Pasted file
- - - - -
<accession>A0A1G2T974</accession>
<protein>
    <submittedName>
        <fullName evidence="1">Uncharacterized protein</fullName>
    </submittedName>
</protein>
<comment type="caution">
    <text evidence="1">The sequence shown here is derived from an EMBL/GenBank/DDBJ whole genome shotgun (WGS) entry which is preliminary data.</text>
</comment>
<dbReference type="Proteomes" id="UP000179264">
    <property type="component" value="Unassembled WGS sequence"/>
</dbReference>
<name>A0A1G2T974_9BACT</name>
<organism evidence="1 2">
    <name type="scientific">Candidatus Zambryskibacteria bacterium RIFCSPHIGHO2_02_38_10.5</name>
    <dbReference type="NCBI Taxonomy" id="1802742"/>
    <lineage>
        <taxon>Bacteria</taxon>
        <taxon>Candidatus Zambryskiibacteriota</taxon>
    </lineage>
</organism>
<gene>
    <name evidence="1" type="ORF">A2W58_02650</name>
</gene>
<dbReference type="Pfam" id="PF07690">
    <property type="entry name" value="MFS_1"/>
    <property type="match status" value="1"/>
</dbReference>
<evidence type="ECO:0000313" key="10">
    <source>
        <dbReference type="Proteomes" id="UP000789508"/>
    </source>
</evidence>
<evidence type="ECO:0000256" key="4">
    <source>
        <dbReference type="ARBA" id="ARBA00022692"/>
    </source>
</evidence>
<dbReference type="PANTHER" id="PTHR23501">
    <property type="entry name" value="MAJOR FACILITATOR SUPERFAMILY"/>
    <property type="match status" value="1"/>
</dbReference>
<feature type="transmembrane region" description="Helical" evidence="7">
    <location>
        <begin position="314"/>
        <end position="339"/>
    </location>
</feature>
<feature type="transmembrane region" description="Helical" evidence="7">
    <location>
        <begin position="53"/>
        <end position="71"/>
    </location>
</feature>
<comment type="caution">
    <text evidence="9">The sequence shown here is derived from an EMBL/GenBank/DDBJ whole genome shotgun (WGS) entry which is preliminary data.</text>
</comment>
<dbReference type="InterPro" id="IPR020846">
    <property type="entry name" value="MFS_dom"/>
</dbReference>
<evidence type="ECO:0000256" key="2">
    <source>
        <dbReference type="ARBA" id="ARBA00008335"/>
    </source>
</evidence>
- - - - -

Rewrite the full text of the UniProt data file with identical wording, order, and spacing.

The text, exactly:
<accession>A0A1G2T974</accession>
<protein>
    <submittedName>
        <fullName evidence="1">Uncharacterized protein</fullName>
    </submittedName>
</protein>
<comment type="caution">
    <text evidence="1">The sequence shown here is derived from an EMBL/GenBank/DDBJ whole genome shotgun (WGS) entry which is preliminary data.</text>
</comment>
<dbReference type="Proteomes" id="UP000179264">
    <property type="component" value="Unassembled WGS sequence"/>
</dbReference>
<name>A0A1G2T974_9BACT</name>
<organism evidence="1 2">
    <name type="scientific">Candidatus Zambryskibacteria bacterium RIFCSPHIGHO2_02_38_10.5</name>
    <dbReference type="NCBI Taxonomy" id="1802742"/>
    <lineage>
        <taxon>Bacteria</taxon>
        <taxon>Candidatus Zambryskiibacteriota</taxon>
    </lineage>
</organism>
<gene>
    <name evidence="1" type="ORF">A2W58_02650</name>
</gene>
<dbReference type="Pfam" id="PF07690">
    <property type="entry name" value="MFS_1"/>
    <property type="match status" value="1"/>
</dbReference>
<evidence type="ECO:0000313" key="10">
    <source>
        <dbReference type="Proteomes" id="UP000789508"/>
    </source>
</evidence>
<evidence type="ECO:0000256" key="4">
    <source>
        <dbReference type="ARBA" id="ARBA00022692"/>
    </source>
</evidence>
<dbReference type="PANTHER" id="PTHR23501">
    <property type="entry name" value="MAJOR FACILITATOR SUPERFAMILY"/>
    <property type="match status" value="1"/>
</dbReference>
<feature type="transmembrane region" description="Helical" evidence="7">
    <location>
        <begin position="314"/>
        <end position="339"/>
    </location>
</feature>
<feature type="transmembrane region" description="Helical" evidence="7">
    <location>
        <begin position="53"/>
        <end position="71"/>
    </location>
</feature>
<comment type="caution">
    <text evidence="9">The sequence shown here is derived from an EMBL/GenBank/DDBJ whole genome shotgun (WGS) entry which is preliminary data.</text>
</comment>
<dbReference type="InterPro" id="IPR020846">
    <property type="entry name" value="MFS_dom"/>
</dbReference>
<evidence type="ECO:0000256" key="2">
    <source>
        <dbReference type="ARBA" id="ARBA00008335"/>
    </source>
</evidence>